The Minneapolis Experiment, for example, set the d.v. response, with an agenda of: 'systematic arrest, separation, and some form of mediation' (p.
Such gaps inevitably hold the key to understanding the symbolic status d.v. has for the police; for deeply ingrained systems for handling d.v.
My own experience saw a Detective Inspector describing an early d.v. unit as 'something of a political gimmick', but agreeing their arrests made a 'nice little earner when monthly detection figures were down'.
Sheptycki also considers the variable status the Met gives to the classification of crimes, and we learn something (perhaps not enough) of their separation of beat crimes from major crimes--and how only 68 per cent of d.v. incidents which seemed to be classifiable crimes made it into either category!
Moreover, there is no real discussion (and it is surely relevant) of the timing of the social science lobby for action on d.v. This was more or less contiguous with a major police move to respond to HOC 114/83 calling for 'Effectiveness and Efficiency' in a number of ways; and created many value-for-monty initiatives that stimulated similar expansions.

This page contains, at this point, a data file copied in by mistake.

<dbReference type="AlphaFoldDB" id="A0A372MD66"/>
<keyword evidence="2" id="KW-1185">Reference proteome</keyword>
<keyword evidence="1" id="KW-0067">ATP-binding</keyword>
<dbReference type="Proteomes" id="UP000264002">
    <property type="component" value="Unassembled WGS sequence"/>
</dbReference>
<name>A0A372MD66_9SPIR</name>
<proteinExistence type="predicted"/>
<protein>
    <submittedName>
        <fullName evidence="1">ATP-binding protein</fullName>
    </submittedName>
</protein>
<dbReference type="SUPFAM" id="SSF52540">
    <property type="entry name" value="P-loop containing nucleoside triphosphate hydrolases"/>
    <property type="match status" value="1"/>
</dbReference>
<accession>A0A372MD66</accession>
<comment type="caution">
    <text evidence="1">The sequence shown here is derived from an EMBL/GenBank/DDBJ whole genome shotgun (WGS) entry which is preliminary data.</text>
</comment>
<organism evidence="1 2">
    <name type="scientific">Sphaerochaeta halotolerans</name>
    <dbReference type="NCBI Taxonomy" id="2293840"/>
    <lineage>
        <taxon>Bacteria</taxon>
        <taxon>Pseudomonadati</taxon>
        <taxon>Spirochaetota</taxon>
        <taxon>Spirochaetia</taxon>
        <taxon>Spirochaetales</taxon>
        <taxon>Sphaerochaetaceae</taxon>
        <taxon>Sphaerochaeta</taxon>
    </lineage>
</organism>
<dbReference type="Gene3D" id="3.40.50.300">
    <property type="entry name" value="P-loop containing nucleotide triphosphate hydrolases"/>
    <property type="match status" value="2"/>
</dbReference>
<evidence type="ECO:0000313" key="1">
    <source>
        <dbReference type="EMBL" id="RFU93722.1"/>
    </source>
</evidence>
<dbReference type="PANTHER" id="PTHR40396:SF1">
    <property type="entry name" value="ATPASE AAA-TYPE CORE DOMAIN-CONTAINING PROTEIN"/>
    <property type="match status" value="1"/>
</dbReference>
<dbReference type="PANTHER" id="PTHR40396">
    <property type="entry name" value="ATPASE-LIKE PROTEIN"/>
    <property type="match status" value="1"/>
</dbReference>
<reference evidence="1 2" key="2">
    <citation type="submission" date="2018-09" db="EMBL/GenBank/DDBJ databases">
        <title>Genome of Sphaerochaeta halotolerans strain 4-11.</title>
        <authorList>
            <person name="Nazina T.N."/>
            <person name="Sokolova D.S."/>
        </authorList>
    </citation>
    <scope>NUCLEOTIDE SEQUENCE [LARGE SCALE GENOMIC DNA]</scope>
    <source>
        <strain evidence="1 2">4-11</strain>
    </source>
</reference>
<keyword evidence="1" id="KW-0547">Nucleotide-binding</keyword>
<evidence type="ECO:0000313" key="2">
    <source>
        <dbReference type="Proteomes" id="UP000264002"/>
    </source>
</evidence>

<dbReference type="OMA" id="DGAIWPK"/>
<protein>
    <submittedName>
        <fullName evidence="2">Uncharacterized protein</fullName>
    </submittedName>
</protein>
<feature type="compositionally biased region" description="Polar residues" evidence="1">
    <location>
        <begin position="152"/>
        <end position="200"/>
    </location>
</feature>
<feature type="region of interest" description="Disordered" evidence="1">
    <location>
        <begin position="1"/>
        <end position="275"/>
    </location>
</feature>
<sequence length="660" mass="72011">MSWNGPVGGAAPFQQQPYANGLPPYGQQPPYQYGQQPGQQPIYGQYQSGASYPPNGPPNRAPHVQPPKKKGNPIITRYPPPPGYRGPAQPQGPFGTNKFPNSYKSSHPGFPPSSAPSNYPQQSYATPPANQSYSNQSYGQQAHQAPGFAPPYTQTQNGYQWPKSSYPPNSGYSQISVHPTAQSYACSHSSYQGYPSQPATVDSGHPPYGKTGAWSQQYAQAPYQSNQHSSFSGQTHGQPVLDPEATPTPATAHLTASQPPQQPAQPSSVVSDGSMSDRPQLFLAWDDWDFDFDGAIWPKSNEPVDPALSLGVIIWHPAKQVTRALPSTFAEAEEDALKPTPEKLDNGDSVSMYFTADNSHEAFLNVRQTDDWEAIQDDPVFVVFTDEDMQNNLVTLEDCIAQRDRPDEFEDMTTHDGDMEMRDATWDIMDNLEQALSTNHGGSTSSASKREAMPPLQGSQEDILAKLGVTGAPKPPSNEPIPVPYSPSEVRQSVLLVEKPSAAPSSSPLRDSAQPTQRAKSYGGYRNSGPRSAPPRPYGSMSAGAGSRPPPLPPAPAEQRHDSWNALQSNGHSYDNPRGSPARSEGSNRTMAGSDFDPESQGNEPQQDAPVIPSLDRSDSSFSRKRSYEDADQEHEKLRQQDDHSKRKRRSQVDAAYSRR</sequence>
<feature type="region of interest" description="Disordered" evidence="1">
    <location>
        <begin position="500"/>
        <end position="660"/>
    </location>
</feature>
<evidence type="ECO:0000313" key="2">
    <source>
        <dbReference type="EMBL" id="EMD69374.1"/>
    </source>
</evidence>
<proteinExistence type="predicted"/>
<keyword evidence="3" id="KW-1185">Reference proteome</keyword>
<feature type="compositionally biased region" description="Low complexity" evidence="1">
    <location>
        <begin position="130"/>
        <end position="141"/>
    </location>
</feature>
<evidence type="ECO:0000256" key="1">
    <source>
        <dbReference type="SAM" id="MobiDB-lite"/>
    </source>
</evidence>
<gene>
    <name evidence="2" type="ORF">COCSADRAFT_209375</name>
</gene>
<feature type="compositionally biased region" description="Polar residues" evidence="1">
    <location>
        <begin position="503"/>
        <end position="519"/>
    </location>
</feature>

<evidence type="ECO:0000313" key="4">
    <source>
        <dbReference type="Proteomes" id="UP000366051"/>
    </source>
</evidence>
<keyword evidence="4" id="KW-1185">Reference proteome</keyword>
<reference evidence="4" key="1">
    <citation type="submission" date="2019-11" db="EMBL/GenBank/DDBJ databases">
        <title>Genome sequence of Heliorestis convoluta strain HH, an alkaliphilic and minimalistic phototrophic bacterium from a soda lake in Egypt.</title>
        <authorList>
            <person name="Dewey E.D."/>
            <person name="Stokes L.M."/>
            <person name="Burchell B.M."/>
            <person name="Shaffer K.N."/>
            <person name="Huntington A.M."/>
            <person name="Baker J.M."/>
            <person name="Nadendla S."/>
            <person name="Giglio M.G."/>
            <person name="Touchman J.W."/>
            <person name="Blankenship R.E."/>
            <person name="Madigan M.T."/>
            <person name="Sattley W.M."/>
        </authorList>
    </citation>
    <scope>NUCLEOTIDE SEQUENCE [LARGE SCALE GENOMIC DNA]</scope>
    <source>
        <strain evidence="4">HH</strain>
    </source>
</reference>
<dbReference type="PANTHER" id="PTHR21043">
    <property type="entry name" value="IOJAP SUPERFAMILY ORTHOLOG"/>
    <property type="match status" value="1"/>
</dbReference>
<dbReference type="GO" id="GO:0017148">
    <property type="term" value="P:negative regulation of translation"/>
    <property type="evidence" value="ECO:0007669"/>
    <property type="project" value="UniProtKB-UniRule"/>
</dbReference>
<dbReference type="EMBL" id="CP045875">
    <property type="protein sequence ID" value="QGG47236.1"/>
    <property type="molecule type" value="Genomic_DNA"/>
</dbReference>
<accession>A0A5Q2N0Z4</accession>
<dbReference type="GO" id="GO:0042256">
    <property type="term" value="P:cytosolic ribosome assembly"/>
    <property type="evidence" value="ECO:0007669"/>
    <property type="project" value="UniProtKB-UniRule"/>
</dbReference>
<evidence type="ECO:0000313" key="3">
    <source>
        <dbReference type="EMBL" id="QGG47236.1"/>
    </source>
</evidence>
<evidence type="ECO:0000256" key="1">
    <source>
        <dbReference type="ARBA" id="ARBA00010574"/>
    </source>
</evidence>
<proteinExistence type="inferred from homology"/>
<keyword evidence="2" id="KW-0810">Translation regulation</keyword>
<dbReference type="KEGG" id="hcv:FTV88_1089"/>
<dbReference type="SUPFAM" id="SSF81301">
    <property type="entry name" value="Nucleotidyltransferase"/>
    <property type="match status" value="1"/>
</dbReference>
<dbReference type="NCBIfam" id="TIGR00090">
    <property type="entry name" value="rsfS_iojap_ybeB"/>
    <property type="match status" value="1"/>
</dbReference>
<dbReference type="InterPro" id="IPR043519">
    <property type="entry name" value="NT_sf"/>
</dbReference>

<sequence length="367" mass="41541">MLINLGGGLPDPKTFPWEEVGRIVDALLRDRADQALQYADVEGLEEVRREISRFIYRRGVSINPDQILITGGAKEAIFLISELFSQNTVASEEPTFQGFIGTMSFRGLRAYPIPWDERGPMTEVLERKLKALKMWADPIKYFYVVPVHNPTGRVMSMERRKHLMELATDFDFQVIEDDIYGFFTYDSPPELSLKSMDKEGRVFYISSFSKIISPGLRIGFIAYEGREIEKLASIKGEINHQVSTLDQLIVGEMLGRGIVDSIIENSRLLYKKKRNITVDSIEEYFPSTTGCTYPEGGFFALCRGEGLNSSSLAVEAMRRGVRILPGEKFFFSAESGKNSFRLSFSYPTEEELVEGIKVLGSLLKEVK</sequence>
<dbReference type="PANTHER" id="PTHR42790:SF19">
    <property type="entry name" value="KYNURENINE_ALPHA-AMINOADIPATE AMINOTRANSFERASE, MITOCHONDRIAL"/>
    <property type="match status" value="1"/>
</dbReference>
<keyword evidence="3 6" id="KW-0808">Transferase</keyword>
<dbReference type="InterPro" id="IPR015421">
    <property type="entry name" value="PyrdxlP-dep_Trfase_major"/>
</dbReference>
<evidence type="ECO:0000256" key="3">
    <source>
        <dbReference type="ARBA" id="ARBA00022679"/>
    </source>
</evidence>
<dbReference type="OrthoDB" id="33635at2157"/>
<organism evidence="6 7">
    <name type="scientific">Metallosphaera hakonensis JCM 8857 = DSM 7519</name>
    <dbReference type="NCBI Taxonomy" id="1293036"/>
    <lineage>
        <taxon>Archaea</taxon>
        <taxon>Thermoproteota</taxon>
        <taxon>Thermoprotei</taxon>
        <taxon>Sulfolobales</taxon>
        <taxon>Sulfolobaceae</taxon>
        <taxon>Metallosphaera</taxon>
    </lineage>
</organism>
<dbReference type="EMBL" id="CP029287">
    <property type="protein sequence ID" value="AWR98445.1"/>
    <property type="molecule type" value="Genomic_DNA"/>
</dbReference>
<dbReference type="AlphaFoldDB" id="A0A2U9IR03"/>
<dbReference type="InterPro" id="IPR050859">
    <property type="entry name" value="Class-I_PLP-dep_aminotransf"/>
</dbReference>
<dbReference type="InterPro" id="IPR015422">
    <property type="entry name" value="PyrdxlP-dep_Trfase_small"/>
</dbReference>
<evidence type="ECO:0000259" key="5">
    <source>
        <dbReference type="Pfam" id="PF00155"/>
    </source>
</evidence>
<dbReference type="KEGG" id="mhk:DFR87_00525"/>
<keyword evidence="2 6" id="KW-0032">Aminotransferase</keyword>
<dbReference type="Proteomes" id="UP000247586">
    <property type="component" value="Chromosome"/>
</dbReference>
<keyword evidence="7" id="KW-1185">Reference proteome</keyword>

The ethnographic examples from the Met Occurrence Books clearly demonstrate the ambivalence the institutional mind still retains to d.v., and Sheptycki concludes, 'we must question the efficacy of using the criminal justice system to address the social phenomenon of wife battery'.
This continued structural marginality of the d.v. incident is perhaps why the first North London unit was disbanded within a year; for it was original in style, and the two women running it were 'high profile, innovative, working to their own wide brief, and were given the space to be creative'.